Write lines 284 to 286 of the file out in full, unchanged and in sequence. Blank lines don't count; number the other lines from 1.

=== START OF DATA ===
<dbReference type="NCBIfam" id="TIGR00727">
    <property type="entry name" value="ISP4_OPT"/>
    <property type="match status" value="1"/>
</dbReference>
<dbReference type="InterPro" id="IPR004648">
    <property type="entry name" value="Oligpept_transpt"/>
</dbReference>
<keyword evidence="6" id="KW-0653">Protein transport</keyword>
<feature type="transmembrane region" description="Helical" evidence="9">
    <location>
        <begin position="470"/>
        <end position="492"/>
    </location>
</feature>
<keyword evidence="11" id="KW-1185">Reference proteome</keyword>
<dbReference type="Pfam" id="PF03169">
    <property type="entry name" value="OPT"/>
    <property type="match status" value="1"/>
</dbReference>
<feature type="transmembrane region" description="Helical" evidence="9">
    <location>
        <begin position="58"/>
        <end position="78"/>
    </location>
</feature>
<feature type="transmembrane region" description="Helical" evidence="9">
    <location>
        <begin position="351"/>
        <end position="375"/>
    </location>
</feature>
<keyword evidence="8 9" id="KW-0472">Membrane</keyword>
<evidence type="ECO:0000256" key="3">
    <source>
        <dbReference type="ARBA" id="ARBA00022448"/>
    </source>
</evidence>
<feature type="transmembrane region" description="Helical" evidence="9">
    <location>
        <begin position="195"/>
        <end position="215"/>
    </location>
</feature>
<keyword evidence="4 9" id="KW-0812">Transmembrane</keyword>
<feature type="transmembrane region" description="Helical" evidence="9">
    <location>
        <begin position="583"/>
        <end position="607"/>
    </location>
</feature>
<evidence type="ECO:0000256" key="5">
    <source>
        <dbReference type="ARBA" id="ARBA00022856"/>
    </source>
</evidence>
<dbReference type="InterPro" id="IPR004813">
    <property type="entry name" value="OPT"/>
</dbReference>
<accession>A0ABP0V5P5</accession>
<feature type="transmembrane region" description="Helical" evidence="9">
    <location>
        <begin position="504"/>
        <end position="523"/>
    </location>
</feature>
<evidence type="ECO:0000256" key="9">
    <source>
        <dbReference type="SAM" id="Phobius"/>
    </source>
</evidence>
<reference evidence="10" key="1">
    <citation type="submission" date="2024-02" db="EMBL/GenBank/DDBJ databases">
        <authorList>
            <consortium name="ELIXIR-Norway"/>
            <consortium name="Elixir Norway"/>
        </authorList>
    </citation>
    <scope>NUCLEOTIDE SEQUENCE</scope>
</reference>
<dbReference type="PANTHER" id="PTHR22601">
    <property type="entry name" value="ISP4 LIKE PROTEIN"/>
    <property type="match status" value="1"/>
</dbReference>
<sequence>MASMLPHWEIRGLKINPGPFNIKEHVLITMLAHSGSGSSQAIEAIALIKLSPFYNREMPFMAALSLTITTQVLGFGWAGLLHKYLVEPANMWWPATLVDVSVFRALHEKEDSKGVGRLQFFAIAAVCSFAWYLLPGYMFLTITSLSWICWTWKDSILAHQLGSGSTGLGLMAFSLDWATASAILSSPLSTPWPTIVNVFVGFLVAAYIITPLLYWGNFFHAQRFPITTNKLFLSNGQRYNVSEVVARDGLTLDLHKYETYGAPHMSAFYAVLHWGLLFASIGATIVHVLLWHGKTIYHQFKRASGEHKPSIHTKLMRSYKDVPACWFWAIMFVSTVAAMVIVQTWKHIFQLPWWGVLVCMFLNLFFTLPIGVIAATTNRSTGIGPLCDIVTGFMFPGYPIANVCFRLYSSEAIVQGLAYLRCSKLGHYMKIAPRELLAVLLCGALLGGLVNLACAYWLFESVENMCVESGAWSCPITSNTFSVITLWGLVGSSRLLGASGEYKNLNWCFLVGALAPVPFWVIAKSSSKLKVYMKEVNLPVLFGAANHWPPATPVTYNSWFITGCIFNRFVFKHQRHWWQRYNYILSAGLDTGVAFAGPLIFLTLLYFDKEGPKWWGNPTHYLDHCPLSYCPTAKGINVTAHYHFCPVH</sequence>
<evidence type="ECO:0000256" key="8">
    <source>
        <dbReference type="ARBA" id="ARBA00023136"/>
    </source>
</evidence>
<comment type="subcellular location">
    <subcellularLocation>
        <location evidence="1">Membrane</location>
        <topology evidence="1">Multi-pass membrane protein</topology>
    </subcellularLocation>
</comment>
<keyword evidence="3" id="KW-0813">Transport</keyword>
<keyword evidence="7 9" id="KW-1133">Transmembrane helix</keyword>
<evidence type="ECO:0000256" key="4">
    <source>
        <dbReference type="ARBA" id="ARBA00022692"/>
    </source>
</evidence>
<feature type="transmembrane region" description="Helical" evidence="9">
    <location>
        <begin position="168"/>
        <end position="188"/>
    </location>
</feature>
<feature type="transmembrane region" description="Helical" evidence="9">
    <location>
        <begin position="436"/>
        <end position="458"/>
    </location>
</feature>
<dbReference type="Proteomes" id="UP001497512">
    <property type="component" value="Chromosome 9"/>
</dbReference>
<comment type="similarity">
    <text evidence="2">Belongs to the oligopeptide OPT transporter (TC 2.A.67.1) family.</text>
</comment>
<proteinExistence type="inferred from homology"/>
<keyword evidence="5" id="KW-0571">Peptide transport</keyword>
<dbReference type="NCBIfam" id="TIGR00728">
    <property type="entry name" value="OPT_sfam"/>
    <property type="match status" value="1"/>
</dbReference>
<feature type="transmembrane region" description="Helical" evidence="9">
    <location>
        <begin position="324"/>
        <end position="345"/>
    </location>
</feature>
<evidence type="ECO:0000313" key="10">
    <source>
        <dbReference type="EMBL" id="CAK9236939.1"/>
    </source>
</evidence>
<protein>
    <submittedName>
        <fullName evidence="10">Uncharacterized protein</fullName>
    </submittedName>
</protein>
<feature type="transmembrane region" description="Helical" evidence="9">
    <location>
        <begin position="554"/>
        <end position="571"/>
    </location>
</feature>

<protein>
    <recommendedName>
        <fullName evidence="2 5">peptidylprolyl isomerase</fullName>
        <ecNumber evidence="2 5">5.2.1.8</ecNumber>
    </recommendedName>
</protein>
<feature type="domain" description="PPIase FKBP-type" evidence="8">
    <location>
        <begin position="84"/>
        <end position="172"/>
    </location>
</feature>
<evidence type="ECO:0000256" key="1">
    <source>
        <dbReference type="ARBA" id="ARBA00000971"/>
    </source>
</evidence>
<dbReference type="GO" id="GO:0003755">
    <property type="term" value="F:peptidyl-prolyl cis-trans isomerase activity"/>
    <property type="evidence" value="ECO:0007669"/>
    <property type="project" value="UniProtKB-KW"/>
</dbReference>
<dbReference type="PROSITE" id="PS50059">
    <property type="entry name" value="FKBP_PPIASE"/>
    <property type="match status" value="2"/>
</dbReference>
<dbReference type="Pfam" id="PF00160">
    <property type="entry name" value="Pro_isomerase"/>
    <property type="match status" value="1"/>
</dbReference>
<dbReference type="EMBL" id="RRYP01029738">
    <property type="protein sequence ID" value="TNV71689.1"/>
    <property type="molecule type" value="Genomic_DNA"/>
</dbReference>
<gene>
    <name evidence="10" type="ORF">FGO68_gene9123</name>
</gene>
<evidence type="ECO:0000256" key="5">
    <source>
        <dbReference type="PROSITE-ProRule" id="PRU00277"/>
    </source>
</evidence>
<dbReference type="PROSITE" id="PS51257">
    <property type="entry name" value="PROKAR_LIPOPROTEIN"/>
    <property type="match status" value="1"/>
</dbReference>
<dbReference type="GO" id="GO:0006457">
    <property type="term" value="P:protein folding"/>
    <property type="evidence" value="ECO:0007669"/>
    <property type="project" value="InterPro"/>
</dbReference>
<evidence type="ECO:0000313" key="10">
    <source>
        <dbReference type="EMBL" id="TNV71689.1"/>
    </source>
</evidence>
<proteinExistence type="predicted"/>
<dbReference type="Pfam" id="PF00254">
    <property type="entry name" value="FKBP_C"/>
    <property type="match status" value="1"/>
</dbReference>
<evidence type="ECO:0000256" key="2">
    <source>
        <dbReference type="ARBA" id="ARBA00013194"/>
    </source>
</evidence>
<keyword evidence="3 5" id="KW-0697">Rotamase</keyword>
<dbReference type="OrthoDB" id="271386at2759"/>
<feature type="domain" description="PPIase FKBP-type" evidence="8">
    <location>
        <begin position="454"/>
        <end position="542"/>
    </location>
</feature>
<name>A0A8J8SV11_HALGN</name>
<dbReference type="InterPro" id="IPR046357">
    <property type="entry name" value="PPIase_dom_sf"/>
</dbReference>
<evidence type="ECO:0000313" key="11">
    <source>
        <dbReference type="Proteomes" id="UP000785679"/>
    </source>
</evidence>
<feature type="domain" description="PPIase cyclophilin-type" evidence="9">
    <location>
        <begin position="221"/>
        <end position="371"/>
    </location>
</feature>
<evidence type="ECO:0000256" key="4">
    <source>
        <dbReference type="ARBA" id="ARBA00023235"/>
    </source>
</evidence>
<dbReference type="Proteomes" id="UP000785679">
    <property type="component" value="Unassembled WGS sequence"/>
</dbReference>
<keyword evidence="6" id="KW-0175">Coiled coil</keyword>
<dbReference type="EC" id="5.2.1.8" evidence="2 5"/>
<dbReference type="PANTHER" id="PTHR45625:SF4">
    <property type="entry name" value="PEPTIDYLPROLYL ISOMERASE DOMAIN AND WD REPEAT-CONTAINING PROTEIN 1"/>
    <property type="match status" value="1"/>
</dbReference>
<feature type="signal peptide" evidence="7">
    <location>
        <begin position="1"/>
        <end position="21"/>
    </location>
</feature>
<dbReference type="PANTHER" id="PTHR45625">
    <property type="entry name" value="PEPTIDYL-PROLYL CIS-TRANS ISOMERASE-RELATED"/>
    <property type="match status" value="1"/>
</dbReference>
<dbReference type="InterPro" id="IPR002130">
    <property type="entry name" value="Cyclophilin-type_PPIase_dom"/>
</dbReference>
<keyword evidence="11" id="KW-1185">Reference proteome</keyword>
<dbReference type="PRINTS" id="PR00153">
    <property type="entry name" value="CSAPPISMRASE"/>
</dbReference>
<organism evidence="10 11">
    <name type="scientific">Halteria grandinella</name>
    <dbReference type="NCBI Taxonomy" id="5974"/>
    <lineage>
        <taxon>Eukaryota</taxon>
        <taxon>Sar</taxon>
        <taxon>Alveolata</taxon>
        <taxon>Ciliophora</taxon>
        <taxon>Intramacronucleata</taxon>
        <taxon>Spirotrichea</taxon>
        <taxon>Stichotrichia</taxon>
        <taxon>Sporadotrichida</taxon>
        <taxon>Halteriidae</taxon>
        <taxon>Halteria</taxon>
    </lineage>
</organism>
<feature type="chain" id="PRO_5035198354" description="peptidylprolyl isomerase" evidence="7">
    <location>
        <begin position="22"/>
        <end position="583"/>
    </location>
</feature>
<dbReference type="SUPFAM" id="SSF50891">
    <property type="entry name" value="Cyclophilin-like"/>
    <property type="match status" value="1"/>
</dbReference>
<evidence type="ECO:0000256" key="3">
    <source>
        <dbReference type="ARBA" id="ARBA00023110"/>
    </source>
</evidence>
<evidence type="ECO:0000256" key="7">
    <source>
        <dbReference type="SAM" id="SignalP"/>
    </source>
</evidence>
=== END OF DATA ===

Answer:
</organism>
<feature type="chain" id="PRO_5035198354" description="peptidylprolyl isomerase" evidence="7">
    <location>